Thus, while the working masses suffer, the so-called experts and supporters of the ruling party are celebrating the general cuts in salaries and benefits of government officials, doctors, nurses, teachers and civil servants as a serious policy intervention that will mobilise funds to invest in a social safety net. According to The Liberian Observer, “there will be 6 percent reduction in salaries of all employees of the Judiciary as well as State-Owned Enterprises (SOEs), and proceeds realised shall be deposited in the Consolidated Accounts for subsequent appropriations by the Legislature.” (October 2, 2019)

Ballooning debt

Here they are trying to fool the people, as funding for social programs in education, healthcare, electricity, etc. have also been slashed significantly as reflected in the draft 2019/2020 national budget?

According toTrading Economics, “External Debt in Liberia increased to 711.50 USD Million in the third quarter of 2018 from 676.40 USD Million in the second quarter of 2018. External Debt in Liberia averaged 538.37 USD Million from 2009 until 2018, reaching an all-time high of 1681.92 USD Million in the third quarter of 2009 and a record low of 222.80 USD Million in the fourth quarter of 2010.”


source: tradingeconomics.com

As the above chart shows clearly, debt has been ballooning and therefore any savings in spending will not be dedicated to the urgent investments needed but will be simply devoured by the repayments on the debt.

Therefore, be not deceived! Our country is facing a serious financial crisis. So long as the wealth of the country remains in the hands of the few, our economy cannot generate the annual revenue of 500million the government is referring to. The government’s current revenue potential now is little over 450million, while its projected expenditure for the fiscal year is about 530million. One can see that the deficit and Keynesian deficit financing methods have all been exhausted and cannot be extended much beyond their limits.

Liberia’s credit rating is low due to its high debt level. Thus, it lacks access to the international financial markets. Suffice this to mean that Liberia lacks the credibility to borrow from private financial institutions to finance its budget deficit. One doubts whether the financial institutions would take such risks even if the interest rate were increased. As we have seen, the government was recently harbouring the thought of printing 35billion LD to finance the deficit but it was warned by the IMF and the World Bank not to attempt doing so due to the disastrous effects this would have on the Liberian economy which is already burning in flames from the fire and fury of inflation.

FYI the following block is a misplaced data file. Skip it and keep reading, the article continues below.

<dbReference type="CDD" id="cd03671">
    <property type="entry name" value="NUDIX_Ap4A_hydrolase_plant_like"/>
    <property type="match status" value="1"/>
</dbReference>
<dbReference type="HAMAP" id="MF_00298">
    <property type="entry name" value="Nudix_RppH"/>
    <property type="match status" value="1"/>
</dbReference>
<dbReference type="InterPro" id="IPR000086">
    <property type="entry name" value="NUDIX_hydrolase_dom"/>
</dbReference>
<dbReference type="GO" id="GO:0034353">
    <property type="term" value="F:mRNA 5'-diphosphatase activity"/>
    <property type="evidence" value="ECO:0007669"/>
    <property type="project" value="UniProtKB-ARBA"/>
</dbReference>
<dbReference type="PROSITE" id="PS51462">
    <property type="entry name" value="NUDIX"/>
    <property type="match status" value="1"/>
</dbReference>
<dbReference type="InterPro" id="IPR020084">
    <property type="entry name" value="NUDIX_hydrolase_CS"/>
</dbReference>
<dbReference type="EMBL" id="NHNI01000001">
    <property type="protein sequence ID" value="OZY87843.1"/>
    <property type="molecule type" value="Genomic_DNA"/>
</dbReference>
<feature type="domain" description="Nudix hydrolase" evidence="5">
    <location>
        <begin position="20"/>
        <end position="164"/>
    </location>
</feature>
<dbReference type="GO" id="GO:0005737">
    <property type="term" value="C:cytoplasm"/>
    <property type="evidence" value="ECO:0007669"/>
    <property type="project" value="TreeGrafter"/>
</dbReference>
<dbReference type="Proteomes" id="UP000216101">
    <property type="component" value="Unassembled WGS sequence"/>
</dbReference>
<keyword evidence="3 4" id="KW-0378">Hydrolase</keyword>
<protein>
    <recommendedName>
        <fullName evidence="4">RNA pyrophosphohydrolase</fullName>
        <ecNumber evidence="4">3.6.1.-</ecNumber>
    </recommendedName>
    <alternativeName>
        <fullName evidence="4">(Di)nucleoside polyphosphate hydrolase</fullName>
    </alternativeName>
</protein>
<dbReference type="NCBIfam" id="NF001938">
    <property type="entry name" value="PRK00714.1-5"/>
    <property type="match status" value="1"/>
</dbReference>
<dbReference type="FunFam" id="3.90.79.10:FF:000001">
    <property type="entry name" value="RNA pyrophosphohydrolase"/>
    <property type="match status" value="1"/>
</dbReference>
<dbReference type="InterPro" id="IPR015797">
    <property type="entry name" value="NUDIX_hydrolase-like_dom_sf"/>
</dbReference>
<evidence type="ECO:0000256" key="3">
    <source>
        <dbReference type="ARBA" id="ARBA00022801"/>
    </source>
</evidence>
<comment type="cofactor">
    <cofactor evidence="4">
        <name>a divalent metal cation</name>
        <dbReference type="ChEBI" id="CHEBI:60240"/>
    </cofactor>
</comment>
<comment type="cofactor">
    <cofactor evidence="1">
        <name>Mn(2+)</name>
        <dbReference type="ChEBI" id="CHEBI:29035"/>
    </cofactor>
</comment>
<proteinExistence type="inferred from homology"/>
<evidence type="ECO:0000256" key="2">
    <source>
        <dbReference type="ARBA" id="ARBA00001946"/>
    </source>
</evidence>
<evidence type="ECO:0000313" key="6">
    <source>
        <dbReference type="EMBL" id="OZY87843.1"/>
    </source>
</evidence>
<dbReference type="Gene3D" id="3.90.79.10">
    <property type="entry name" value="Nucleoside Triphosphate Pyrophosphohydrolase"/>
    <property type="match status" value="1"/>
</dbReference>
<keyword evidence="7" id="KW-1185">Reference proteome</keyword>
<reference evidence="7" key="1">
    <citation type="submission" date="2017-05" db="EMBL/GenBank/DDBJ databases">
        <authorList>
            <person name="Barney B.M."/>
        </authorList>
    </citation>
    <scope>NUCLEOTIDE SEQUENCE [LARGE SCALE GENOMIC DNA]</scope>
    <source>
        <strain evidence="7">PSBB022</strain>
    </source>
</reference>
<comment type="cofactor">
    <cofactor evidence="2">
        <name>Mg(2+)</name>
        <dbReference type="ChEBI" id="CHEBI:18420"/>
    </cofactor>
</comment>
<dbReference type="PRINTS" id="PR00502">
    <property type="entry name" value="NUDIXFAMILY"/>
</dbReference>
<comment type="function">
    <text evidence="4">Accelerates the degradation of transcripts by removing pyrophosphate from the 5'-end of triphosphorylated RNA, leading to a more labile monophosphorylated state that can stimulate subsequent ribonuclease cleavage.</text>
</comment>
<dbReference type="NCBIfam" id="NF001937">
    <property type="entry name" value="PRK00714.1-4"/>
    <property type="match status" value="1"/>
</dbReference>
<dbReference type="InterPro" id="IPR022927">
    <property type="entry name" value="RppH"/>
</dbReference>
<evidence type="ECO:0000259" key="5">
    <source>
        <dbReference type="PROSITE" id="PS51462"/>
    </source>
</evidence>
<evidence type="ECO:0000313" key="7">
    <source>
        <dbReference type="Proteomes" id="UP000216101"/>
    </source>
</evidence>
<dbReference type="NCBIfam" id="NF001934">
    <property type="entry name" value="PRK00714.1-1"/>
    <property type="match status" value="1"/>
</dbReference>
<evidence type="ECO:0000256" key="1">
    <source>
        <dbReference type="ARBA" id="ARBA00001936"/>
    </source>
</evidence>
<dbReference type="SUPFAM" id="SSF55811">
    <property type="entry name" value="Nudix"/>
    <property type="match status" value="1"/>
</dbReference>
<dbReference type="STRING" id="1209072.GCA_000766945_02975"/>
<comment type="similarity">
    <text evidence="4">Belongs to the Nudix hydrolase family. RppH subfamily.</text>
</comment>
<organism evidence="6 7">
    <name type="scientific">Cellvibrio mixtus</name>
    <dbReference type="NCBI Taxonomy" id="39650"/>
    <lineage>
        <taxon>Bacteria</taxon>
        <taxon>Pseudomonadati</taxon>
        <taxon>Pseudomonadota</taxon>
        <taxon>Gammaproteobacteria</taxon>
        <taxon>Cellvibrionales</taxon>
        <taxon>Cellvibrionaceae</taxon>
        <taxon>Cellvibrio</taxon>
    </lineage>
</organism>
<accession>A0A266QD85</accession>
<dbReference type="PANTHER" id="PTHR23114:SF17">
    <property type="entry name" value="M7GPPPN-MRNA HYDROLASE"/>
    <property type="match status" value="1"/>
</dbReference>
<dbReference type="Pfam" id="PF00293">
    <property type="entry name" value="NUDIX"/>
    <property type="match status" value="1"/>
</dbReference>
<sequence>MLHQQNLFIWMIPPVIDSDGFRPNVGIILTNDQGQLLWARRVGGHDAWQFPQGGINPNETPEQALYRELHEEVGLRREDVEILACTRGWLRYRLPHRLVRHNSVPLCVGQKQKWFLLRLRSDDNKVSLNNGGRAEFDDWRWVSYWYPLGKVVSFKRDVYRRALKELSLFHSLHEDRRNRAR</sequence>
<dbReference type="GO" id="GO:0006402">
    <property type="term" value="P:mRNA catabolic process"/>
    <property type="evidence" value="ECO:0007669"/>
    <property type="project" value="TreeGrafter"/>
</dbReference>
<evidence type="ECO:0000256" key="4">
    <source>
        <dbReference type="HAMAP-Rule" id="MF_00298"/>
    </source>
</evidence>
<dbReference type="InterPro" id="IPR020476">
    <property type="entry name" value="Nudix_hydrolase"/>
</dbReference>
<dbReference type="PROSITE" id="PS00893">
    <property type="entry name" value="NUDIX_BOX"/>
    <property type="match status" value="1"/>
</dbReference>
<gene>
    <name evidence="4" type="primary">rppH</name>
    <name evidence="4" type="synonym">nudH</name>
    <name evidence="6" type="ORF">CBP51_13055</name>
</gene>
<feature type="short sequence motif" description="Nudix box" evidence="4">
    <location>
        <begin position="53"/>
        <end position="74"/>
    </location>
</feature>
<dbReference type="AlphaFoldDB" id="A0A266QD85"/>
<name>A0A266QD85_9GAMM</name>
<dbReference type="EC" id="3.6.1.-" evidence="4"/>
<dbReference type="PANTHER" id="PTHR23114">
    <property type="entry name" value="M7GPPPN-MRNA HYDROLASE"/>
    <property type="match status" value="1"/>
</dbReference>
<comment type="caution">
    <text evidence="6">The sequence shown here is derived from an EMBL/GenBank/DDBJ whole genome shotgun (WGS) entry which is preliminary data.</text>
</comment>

This is the background to the present brutal austerity which obviously hurts the poor and further plunges the country into the abyss. The cash-strapped government is compelled to implement deep cuts in the current budget to reduce the deficit and run a so-called “realistic budget” in line with the country’s revenue potential. In fact, with the current economic condition, it is very doubtful as to whether the government will be able to generate even 350million from tax and non-tax revenue sources at the end of the fiscal period.

The fact that the lawmakers, who have for years increased their salaries and benefits, were forced to agree recently to a 31 per cent cut should alert all and sundry that they have no option, as the Liberian economy is haemorrhaging at the speed of light. That said, we should note that this cut would provide an overall saving for the state of US$3 million, a lot and very little at the same time. Compared to the overall debt it is a mere drop in the ocean.